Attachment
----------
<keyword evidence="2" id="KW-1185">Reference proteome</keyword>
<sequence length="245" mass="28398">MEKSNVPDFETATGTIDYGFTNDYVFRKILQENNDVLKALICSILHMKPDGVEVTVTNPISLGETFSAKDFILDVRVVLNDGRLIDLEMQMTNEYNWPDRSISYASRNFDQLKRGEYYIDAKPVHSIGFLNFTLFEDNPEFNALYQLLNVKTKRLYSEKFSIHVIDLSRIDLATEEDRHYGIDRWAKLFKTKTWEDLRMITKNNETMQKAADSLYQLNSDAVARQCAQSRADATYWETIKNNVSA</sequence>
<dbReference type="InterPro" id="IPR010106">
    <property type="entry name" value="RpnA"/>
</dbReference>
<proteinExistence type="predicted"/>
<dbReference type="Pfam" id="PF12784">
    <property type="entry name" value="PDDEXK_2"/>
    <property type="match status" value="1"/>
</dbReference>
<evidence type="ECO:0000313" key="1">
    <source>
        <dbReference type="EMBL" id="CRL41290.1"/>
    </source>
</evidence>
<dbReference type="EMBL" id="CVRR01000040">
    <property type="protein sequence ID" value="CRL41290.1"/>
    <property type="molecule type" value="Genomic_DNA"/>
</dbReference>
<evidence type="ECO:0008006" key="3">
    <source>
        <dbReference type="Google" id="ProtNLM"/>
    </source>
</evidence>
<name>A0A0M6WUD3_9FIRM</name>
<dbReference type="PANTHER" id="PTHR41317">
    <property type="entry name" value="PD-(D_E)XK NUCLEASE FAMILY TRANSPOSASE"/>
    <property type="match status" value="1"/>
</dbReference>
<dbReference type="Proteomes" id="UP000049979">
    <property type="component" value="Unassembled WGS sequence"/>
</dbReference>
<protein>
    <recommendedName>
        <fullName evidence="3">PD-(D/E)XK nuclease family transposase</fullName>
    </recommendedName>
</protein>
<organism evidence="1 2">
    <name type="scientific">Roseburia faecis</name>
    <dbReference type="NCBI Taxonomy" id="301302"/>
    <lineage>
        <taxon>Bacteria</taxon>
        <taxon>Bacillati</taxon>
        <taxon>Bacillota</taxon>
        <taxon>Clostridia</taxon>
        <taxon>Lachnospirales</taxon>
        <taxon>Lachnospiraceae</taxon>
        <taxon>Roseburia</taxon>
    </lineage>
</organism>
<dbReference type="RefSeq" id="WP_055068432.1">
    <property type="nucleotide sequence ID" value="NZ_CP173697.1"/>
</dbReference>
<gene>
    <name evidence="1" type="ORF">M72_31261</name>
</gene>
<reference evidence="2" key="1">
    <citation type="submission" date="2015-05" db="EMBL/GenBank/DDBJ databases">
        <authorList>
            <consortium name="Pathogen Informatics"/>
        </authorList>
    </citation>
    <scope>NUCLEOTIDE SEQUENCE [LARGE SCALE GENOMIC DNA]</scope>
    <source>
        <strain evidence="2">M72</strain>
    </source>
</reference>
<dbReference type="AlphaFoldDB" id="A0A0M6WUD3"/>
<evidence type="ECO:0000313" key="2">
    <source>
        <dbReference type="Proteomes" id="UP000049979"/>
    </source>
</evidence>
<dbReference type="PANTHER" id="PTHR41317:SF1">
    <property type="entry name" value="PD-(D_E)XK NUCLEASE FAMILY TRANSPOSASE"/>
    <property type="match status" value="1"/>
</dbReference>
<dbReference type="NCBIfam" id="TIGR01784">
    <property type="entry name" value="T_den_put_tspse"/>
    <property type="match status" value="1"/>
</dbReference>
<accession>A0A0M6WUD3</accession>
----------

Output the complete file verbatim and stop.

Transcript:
<keyword evidence="2" id="KW-1185">Reference proteome</keyword>
<sequence length="245" mass="28398">MEKSNVPDFETATGTIDYGFTNDYVFRKILQENNDVLKALICSILHMKPDGVEVTVTNPISLGETFSAKDFILDVRVVLNDGRLIDLEMQMTNEYNWPDRSISYASRNFDQLKRGEYYIDAKPVHSIGFLNFTLFEDNPEFNALYQLLNVKTKRLYSEKFSIHVIDLSRIDLATEEDRHYGIDRWAKLFKTKTWEDLRMITKNNETMQKAADSLYQLNSDAVARQCAQSRADATYWETIKNNVSA</sequence>
<dbReference type="InterPro" id="IPR010106">
    <property type="entry name" value="RpnA"/>
</dbReference>
<proteinExistence type="predicted"/>
<dbReference type="Pfam" id="PF12784">
    <property type="entry name" value="PDDEXK_2"/>
    <property type="match status" value="1"/>
</dbReference>
<evidence type="ECO:0000313" key="1">
    <source>
        <dbReference type="EMBL" id="CRL41290.1"/>
    </source>
</evidence>
<dbReference type="EMBL" id="CVRR01000040">
    <property type="protein sequence ID" value="CRL41290.1"/>
    <property type="molecule type" value="Genomic_DNA"/>
</dbReference>
<evidence type="ECO:0008006" key="3">
    <source>
        <dbReference type="Google" id="ProtNLM"/>
    </source>
</evidence>
<name>A0A0M6WUD3_9FIRM</name>
<dbReference type="PANTHER" id="PTHR41317">
    <property type="entry name" value="PD-(D_E)XK NUCLEASE FAMILY TRANSPOSASE"/>
    <property type="match status" value="1"/>
</dbReference>
<dbReference type="Proteomes" id="UP000049979">
    <property type="component" value="Unassembled WGS sequence"/>
</dbReference>
<protein>
    <recommendedName>
        <fullName evidence="3">PD-(D/E)XK nuclease family transposase</fullName>
    </recommendedName>
</protein>
<organism evidence="1 2">
    <name type="scientific">Roseburia faecis</name>
    <dbReference type="NCBI Taxonomy" id="301302"/>
    <lineage>
        <taxon>Bacteria</taxon>
        <taxon>Bacillati</taxon>
        <taxon>Bacillota</taxon>
        <taxon>Clostridia</taxon>
        <taxon>Lachnospirales</taxon>
        <taxon>Lachnospiraceae</taxon>
        <taxon>Roseburia</taxon>
    </lineage>
</organism>
<dbReference type="RefSeq" id="WP_055068432.1">
    <property type="nucleotide sequence ID" value="NZ_CP173697.1"/>
</dbReference>
<gene>
    <name evidence="1" type="ORF">M72_31261</name>
</gene>
<reference evidence="2" key="1">
    <citation type="submission" date="2015-05" db="EMBL/GenBank/DDBJ databases">
        <authorList>
            <consortium name="Pathogen Informatics"/>
        </authorList>
    </citation>
    <scope>NUCLEOTIDE SEQUENCE [LARGE SCALE GENOMIC DNA]</scope>
    <source>
        <strain evidence="2">M72</strain>
    </source>
</reference>
<dbReference type="AlphaFoldDB" id="A0A0M6WUD3"/>
<evidence type="ECO:0000313" key="2">
    <source>
        <dbReference type="Proteomes" id="UP000049979"/>
    </source>
</evidence>
<dbReference type="PANTHER" id="PTHR41317:SF1">
    <property type="entry name" value="PD-(D_E)XK NUCLEASE FAMILY TRANSPOSASE"/>
    <property type="match status" value="1"/>
</dbReference>
<dbReference type="NCBIfam" id="TIGR01784">
    <property type="entry name" value="T_den_put_tspse"/>
    <property type="match status" value="1"/>
</dbReference>
<accession>A0A0M6WUD3</accession>